According to JT, he and his wife were enjoying an ideal honeymoon, relaxing and taking in the sites. They had decided to go on a snorkeling adventure not far from their hotel in the inviting waters of Napili Bay. (I have actually been to this beach myself, and it is not overly hazardous. In light of the fact that the infamous blowhole at Nakelele is just a short drive up the coast and is a very dangerous spot. Napili doesn’t have overt postings or warnings about any hazardous conditions.)
“We were snorkeling in the bay, on our own, not with a group. So it was just the two of us, but there were people around so we felt safe,” JT recalls.
In JT’s case, pure exhaustion was the main culprit in his drowning.
“We had been in the water about 45 minutes, I was starting to get tired, but not overly so. We were getting ready to go in. Debbie was ahead of me. Then my snorkel got filled with water and I just couldn’t clear it,” JT says.
In an attempt to clear the device JT had to tread water and soon was exhausted from the effort of staying afloat and trying to breathe.
“I knew I couldn’t panic, so I tried to just lay on my back and calm myself, but the waves washed over me into my nose and mouth and after that I went under and blacked out,” says JT.
Thankfully Debbie recognized his distressed and swam back and pulled JT’s airway above the surface. She then had the arduous task of getting an unconscious person out of the water and onto a safe surface. JT recalls, “She got me to some rocks, but we were still very far out. Other people then came to help with jet skis and surfboards while Debbie called 911.”
JT remained unconscious for most of the ordeal and only realized what had happened when he regained consciousness the next day.
Like many drownings, JT was hospitalized for several days, he was released, but had to be readmitted for another three days after developing pneumonia. Though not the usual outcome after a water emergency, problems such as pneumonia can develop after a drowning incident. Anyone with unusual symptoms after a drowning incident, such as mental confusion, frothing around the mouth or nose, or coughing should seek medical attention immediately.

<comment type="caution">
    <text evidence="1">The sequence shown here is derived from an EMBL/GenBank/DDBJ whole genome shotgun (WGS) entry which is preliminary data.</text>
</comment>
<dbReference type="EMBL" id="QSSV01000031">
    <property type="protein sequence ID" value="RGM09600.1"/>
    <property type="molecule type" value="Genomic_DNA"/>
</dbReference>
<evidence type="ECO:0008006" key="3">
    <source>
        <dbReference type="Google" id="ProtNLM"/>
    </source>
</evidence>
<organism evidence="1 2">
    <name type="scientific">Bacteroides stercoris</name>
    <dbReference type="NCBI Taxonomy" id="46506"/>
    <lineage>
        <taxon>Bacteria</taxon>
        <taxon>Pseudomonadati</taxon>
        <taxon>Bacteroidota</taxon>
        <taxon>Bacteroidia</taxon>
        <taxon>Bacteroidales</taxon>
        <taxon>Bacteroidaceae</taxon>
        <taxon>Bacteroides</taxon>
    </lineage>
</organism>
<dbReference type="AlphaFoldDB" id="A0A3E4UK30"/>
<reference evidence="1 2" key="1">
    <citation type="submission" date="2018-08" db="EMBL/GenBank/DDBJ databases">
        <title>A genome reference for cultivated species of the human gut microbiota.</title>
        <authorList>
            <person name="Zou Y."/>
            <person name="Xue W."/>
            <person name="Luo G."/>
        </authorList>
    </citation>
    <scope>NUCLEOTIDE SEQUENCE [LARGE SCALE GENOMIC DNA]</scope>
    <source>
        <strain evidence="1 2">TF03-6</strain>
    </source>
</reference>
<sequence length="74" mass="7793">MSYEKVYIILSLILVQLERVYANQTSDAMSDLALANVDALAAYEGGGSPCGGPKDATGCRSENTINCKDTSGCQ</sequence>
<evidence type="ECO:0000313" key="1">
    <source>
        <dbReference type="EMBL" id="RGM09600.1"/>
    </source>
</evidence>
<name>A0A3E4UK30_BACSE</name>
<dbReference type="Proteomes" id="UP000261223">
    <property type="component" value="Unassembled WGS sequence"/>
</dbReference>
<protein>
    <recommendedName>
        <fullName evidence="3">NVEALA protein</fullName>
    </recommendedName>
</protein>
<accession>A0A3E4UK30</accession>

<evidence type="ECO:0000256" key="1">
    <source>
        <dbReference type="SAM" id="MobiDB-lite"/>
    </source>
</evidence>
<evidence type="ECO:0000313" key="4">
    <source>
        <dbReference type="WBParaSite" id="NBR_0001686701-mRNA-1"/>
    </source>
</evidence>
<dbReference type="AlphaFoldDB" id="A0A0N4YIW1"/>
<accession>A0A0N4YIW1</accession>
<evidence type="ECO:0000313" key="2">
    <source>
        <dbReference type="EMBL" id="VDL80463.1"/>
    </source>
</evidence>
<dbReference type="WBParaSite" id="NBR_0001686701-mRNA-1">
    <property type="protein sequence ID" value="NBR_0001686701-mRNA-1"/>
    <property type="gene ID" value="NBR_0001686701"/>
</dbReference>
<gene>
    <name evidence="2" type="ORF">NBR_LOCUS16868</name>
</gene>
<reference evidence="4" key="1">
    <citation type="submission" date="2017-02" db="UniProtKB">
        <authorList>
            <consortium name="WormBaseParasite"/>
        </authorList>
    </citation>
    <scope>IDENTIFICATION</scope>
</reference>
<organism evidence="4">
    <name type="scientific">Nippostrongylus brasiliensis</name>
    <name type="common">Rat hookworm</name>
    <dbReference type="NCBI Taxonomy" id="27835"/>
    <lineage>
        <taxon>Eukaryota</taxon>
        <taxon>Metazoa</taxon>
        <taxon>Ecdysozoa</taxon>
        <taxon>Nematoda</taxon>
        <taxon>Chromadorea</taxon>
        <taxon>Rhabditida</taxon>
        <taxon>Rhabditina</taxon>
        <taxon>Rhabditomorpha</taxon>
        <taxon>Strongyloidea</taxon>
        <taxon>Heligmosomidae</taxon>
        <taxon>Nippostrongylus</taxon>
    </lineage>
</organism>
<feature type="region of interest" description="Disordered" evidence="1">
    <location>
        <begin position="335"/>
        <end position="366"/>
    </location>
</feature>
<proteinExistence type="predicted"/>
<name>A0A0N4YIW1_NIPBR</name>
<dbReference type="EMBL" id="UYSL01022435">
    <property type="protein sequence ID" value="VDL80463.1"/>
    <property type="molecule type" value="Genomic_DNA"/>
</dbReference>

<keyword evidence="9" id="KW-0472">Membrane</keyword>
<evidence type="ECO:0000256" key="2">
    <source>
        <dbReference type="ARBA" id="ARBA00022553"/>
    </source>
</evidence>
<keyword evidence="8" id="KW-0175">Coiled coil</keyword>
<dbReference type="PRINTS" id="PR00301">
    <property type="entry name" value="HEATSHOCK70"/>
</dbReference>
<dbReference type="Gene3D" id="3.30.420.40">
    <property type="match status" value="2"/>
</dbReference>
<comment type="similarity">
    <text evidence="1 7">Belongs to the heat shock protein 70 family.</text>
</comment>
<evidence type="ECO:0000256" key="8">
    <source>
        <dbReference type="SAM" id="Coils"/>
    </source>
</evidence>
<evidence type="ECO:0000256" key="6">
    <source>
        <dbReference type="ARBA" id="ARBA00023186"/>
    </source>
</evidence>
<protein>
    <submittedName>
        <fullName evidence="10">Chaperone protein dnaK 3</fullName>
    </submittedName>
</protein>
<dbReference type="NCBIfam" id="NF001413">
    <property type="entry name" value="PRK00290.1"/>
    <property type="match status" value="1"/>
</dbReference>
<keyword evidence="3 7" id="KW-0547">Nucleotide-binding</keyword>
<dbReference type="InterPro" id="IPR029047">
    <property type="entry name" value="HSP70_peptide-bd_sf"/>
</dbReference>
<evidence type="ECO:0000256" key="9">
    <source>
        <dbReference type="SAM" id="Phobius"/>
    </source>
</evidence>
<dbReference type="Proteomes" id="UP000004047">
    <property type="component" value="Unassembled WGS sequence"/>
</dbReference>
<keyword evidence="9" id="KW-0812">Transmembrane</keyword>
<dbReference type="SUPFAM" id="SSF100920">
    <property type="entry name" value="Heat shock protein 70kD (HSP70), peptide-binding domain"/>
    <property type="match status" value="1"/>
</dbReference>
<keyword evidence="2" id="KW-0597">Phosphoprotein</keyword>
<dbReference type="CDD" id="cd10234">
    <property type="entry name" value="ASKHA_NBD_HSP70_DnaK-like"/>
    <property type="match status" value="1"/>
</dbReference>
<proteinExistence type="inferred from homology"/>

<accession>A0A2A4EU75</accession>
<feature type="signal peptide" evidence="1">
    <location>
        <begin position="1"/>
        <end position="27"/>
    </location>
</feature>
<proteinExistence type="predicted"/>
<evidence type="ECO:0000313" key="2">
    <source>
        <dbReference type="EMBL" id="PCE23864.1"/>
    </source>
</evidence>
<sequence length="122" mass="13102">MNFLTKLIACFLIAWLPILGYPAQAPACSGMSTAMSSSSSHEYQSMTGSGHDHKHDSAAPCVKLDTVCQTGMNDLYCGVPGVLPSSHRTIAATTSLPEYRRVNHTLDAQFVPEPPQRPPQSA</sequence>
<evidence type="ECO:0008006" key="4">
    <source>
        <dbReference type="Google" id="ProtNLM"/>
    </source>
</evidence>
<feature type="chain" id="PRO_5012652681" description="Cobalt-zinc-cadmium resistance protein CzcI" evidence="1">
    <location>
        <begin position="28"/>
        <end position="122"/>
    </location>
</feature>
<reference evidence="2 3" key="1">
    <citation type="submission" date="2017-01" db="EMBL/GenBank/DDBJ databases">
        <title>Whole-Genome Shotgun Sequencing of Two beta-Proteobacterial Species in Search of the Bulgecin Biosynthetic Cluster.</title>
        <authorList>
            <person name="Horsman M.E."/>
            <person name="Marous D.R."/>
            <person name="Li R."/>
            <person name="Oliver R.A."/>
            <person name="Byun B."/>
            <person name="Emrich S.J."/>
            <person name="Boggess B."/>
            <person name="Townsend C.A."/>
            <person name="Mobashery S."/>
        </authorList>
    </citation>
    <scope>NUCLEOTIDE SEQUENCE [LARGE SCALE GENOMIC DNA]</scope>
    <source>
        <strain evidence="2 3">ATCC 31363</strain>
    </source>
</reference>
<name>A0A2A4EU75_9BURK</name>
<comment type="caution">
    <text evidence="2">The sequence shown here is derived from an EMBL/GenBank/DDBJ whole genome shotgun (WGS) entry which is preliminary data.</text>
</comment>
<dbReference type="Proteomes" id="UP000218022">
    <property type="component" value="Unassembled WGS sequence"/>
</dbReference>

According to JT, exhaustion was the main factor in his incident, “I was just exhausted from trying to fix the snorkel and treading water. It all just built up very quickly,”
JT’s incident highlights the importance of not only knowing the waters in which you recreate but making sure you have the energy and stamina not just to get to a spot in the water but to get back.
JT says, “I am really lucky. Debbie saved me, Debbie was a girl scout! I didn’t panic and she didn’t panic and that’s what I think saved me. We have both developed a real respect for the ocean. I am very, very grateful that we came back together. We heard tons of horror stories about couples on vacation, families on vacation that had members that didn’t come back. We are both really grateful.”
It only takes seconds for a water emergency to arise and JT’s experience highlights this. A beautiful day can turn tragic in a matter of seconds and a little forethought about conditions, currents, and local knowledge can be a life saver.